How to lower your risk of some of the more preventable cancers, including skin and cervical

Cancer cells, illustration - stock illustration.
Cancer cells, illustration - stock illustration. Photo credit: Getty Images

As the leading cause of death in Aotearoa, cancer is responsible for tearing apart many families. But while some cases may be harder to prevent due to environmental factors or genetic predisposition, others are more likely to be averted.

No cancer is 100 percent preventable, but managing certain controllable factors such as your diet, physical activity and other lifestyle choices can reduce your risk of developing the disease. This is particularly true for several specific cancers which are considered to be more preventable than others. 

AIA Insurance chief medical officer Dr John Mayhew, an Auckland-based general practitioner who served as a doctor for the All Blacks for 15 years, says skin, cervical, lung, bowel and stomach cancer are among the more avoidable with a healthy lifestyle and managing specific risk factors. 

As a disclaimer, this is general information only: you should always obtain professional advice from a medical or health practitioner in relation to your own personal circumstances.

With that being said, Dr Mayhew has shared his advice for lowering your risk of developing each of these five cancers. 


The most common cancer in New Zealand, over 90 percent of skin cancer is caused by over-exposure to the sun and its UV rays, which damage skin cells. There are two types of skin cancer - melanoma and non-melanoma. New Zealand has one of the highest rates of melanoma in the world, with 6000 diagnoses every year.

While the survival rate is high, the focus should be on prevention rather than treatment. Cancer Society NZ has several guidelines to help Kiwis avoid developing skin cancer: 

  • Wear clothing that covers as much of your skin as possible, or keep to the shady areas where possible during the key sunshine hours of 10am to 4pm
  • Apply plenty of sunscreen that is water-resistant with at least SPF30 before you head outdoors (at least 20 mins prior). Reapply every two hours, especially after being in the water or sweating
  • Wear a hat that will protect your head, neck, face and ears. A broad-brimmed hat is recommended over a cap
  • Wear sunglasses that can protect your eyes from UV radiation.

While experts advise taking precautionary measures all-year-round, it's important to remember that UV levels are at their highest between 10am and 4pm from September to April. If you're out on the water or in the mountains, the sun can also reflect off the snow, sand, or concrete - so make sure to regularly reapply your sunscreen, even in winter.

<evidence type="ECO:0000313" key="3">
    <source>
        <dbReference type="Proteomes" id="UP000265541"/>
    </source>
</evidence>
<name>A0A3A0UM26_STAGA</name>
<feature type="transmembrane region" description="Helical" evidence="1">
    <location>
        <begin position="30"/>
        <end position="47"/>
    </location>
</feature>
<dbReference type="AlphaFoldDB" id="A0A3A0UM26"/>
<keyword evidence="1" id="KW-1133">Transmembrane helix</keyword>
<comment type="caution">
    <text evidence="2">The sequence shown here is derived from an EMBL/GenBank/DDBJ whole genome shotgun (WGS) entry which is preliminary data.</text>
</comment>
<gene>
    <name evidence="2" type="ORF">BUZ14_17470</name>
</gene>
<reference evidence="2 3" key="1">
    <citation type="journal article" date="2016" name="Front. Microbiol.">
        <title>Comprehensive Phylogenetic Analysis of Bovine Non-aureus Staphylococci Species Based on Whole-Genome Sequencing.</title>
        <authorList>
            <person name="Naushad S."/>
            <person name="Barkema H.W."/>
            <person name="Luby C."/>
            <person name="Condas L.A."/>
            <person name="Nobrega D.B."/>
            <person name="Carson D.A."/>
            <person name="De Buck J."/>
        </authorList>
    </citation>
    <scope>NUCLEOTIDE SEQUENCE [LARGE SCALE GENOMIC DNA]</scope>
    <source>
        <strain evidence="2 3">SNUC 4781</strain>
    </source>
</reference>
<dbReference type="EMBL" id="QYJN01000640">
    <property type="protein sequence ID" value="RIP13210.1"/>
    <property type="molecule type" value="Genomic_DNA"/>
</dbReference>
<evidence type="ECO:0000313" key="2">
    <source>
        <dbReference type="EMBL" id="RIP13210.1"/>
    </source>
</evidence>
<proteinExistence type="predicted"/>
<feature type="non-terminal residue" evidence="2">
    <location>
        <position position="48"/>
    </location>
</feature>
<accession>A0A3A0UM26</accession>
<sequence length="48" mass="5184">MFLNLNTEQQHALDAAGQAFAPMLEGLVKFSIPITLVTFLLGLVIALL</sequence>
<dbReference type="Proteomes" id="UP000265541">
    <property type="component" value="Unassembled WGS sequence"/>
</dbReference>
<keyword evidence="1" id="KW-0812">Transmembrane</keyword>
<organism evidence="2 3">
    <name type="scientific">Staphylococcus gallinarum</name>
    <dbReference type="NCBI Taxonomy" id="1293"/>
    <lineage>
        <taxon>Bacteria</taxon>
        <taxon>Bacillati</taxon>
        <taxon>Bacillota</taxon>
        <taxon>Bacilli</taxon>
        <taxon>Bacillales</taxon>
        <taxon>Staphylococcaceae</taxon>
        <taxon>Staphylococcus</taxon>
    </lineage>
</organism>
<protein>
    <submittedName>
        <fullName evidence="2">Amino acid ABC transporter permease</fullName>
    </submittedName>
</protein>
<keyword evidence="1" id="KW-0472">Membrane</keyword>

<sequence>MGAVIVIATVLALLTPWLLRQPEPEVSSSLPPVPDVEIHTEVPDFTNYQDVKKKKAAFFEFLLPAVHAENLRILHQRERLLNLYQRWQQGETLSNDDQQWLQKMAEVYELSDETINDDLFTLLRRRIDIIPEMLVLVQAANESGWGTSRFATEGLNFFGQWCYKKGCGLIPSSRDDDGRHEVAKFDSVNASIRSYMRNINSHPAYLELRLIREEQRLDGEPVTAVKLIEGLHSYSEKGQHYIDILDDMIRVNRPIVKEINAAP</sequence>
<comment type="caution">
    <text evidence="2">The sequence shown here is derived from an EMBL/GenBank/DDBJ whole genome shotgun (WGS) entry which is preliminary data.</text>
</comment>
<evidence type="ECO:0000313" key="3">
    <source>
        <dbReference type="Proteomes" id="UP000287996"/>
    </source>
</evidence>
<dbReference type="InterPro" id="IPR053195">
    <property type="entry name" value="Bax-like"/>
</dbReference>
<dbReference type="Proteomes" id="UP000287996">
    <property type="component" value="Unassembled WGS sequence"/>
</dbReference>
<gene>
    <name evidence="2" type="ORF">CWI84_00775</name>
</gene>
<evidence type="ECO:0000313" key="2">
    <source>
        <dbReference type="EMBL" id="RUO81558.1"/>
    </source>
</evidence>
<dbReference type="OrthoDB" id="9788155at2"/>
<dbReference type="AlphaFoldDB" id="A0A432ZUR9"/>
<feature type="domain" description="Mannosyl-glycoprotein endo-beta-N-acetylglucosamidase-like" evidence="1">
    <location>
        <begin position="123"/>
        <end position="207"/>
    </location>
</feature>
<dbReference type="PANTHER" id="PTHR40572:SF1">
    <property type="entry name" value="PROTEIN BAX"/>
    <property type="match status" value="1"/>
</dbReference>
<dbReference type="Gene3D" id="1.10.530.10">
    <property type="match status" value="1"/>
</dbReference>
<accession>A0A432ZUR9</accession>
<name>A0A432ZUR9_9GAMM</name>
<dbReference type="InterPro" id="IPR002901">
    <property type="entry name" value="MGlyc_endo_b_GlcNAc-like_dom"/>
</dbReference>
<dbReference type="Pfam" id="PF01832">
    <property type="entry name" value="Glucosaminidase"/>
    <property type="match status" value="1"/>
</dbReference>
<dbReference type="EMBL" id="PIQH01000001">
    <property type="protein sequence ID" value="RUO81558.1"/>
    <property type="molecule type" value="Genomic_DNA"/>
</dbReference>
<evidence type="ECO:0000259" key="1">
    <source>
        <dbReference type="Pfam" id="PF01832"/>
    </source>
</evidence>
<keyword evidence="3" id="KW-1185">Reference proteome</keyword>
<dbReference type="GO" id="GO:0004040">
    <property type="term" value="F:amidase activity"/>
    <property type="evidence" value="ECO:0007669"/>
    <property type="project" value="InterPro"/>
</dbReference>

Cervical cancer is caused when the cells in the cervix (the lower part of the uterus) grow abnormally. Most cervical cancer is caused by the human papilloma virus, otherwise known as HPV.

Cervical screening, also known as a smear test, is one of the most important things you can do to prevent cervical cancer. The test can detect abnormal cells early, which means they can be removed before becoming cancerous. Aotearoa has a National Cervical Screening Programme in which women aged 25 to 69 can undergo a smear at a local GP, health clinic or other healthcare provider. 

Oral and lung 

Lung cancer is the leading cause of cancer-related death in New Zealand as it is often detected too late: according to the Lung Foundation, every year more New Zealanders die of lung cancer than of breast cancer, prostate cancer and melanoma combined.

For lung cancer and oral cancers of the lip, cheeks, tongue or mouth, smoking and alcohol are both major contributing factors. Research indicates that alcohol and cigarettes, both known carcinogens, work in tandem to increase the risk of cancer in your upper digestive tract.

Your best bet at reducing your risk of lung and oral cancer is to avoid or reduce your consumption of alcohol and quit smoking. However, one in five people diagnosed with lung cancer have never smoked, so other healthy lifestyle habits are also important. 


While bowel cancer is the second most common cancer in Aotearoa, a healthy diet and regular exercise routine can lower your risk. According to Bowel Cancer NZ, a number of studies have indicated that a diet high in red meat and processed foods can heighten the risk. 

Our digestive system has the highest exposure to carcinogens and for that reason, a healthy diet low in red and processed meat and high in fruits, vegetables, wholegrains and legumes can help prevent this type of cancer. Again, quitting smoking is advised for a lowered risk.  


More than 400 people are diagnosed with stomach cancer every year in New Zealand, with a five-year survival rate of about 29 percent.

While the exact causes are unknown, strong links are emerging to lifestyle choices such as smoking, a poor diet and alcohol consumption. One of the main risk factors involved is obesity: a 2019 study found a lower percentage of excess body fat not only lowered the risk of gastrointestinal cancers, but reduced the risk of cancer in general. 

Eating a diet rich in fresh fruit and raw vegetables may lower the risk of stomach cancer, as well as avoiding processed and charcoaled meats. Meanwhile, alcohol consumption may increase your risk: as per New Zealand's Gut Cancer Foundation, the evidence for this link is strongest in those who consume three or more drinks a day.

According to the Gut Cancer Foundation, some risk factors for cancer are controllable while others aren't: examples of the latter include age, ethnicity, and gender. The risk is higher for those in their 60s, 70s and 80s, and it's more common in men than women.